2011 OECD Economic Surveys: New Zealand 2011

image of OECD Economic Surveys: New Zealand 2011

OECD's 2011 periodic review of New Zealand's economy.  This edition includes chapters covering sustainable growth, rebalancing housing markets, product market regulation, and green growth and climate change policies.

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Executive summary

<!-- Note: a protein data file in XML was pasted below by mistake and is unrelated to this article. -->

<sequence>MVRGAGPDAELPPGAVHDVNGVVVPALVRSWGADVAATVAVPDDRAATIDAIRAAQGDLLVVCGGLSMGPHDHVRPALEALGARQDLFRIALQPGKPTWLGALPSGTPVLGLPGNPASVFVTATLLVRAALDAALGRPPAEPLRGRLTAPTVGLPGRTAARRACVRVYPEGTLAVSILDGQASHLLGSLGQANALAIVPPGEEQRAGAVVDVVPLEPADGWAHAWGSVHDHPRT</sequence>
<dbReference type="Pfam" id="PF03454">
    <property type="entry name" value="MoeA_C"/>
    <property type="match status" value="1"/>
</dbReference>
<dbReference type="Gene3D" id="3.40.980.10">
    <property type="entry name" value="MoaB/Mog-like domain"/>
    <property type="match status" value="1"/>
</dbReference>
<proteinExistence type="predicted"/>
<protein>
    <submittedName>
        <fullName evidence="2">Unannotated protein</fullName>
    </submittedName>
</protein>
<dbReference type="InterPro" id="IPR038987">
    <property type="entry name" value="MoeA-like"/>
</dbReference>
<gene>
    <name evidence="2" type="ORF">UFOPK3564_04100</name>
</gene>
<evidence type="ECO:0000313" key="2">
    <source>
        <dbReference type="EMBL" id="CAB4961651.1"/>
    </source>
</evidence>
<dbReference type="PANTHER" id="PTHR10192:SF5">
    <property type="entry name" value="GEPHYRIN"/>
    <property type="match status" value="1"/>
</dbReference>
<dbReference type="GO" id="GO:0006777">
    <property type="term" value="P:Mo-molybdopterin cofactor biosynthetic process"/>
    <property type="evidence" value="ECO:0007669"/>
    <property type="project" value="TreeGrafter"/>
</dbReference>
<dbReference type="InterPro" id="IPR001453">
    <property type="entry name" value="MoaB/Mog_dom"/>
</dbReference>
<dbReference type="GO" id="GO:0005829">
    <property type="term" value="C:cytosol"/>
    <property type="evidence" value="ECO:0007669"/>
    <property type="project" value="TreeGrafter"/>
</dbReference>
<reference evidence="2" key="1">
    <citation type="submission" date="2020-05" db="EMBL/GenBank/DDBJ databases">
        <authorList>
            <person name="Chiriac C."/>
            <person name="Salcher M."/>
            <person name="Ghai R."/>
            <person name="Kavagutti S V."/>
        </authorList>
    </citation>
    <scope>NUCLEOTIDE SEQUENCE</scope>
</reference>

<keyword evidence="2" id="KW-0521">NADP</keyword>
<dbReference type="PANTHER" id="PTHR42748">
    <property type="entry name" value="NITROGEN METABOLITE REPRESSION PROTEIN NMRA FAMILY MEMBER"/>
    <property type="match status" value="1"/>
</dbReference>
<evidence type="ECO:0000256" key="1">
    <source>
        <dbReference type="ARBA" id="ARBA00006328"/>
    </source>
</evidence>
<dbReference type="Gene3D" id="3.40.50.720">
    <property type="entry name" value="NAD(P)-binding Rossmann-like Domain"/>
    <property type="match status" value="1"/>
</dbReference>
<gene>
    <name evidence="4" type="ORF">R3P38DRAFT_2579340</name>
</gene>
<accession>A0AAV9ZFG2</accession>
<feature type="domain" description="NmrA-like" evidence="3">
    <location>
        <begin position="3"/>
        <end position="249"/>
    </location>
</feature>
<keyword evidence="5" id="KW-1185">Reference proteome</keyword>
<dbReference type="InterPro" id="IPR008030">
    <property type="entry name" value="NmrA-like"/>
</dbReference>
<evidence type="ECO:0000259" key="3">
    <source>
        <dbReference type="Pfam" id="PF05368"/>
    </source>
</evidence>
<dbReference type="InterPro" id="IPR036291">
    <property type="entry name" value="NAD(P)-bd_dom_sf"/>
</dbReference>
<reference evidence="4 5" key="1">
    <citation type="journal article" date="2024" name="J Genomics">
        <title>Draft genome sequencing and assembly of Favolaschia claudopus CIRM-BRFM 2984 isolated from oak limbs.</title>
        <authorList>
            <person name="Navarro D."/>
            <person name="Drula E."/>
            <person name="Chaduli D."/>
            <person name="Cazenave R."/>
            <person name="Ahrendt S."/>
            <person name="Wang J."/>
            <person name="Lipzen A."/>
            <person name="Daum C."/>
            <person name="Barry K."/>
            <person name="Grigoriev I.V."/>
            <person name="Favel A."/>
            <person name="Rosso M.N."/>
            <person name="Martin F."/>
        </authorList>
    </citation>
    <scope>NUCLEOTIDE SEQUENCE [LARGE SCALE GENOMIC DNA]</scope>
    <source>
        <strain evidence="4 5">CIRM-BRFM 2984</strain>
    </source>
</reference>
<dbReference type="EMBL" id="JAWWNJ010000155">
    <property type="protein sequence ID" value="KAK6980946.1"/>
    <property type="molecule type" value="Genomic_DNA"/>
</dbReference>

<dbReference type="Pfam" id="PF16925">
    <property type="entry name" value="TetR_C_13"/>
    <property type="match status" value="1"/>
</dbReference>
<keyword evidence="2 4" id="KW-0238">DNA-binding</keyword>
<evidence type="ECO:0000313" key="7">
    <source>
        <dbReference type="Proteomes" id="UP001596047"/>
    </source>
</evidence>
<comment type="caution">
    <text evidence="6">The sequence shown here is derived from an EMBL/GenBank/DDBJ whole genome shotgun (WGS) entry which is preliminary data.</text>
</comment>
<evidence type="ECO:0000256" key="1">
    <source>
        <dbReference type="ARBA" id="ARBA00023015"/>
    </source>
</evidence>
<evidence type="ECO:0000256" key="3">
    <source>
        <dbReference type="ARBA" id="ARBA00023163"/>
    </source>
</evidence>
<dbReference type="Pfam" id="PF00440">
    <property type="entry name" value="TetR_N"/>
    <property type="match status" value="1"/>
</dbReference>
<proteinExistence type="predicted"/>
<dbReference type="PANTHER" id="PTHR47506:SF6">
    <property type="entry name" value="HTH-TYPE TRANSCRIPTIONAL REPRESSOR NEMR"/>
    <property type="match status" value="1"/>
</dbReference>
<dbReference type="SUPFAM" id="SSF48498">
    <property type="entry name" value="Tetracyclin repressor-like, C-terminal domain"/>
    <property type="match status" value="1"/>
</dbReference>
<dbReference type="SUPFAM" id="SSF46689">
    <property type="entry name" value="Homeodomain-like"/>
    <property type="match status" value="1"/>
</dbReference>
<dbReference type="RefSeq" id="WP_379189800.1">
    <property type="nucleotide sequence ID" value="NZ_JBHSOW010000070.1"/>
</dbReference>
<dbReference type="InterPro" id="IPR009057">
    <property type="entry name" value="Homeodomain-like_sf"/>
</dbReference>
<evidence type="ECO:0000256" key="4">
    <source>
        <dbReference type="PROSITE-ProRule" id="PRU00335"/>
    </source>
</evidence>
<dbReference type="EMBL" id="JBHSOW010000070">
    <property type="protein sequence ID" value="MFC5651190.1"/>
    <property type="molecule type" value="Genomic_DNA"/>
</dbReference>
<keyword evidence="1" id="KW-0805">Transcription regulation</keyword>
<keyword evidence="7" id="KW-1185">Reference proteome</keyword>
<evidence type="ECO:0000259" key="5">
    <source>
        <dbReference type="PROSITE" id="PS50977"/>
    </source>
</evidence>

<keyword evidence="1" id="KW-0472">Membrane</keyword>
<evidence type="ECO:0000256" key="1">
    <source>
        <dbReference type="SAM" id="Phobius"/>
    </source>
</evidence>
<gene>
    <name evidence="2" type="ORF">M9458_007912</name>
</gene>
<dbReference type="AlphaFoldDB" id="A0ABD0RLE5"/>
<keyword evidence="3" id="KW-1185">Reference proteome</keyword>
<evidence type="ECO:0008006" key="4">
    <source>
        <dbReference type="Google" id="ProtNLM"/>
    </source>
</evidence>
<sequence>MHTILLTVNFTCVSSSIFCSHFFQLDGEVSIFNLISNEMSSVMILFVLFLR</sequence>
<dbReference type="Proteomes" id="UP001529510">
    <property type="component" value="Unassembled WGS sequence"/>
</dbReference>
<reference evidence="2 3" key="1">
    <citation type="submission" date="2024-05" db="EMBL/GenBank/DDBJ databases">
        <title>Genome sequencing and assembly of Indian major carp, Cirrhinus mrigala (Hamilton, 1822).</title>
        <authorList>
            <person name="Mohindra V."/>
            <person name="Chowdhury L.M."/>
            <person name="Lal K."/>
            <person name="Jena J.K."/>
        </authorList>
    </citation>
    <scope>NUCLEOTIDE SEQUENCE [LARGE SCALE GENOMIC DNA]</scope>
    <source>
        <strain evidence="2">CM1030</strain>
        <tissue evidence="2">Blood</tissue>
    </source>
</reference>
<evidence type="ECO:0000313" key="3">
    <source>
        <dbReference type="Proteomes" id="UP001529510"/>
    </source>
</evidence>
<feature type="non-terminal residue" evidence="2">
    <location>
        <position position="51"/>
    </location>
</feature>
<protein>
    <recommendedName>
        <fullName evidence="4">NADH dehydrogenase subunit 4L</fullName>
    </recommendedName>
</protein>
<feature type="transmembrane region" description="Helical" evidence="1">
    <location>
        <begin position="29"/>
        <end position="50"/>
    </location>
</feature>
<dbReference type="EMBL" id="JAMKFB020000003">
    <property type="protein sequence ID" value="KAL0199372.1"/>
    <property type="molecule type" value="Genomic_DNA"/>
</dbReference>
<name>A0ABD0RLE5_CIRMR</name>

Even before the latest severe earthquake in Christchurch, the expected gradual economic recovery in New Zealand was being held back by efforts by the private sector to reduce debt as well as a persistently strong currency. Active monetary stimulus and a significant fiscal expansion resulting from decisions taken prior to the global downturn supported the economy through the recession, as has buoyancy in Australia and Asia and large terms-of-trade gains. Households, businesses and farmers are attempting to repair over-extended balance sheets in the aftermath of a property boom. The balance sheets of the non-financial private sector deteriorated markedly as the increase in property prices and perceived wealth prompted additional household spending. The associated widening in the current account deficit was largely financed by bank-intermediated foreign credit, adding to already high external debt. Weak business investment and low national saving have for some time contributed to poor growth performance. Achieving faster growth will require progress across a broad policy front. This includes bolder fiscal consolidation in the form of spending restraint, coupled with tax and pension reforms to boost national saving. These measures would allow interest rates to stay low for longer and create room for the exchange rate to ease, thereby facilitating the needed rebalancing of the economy, boosting output of tradable goods and services.

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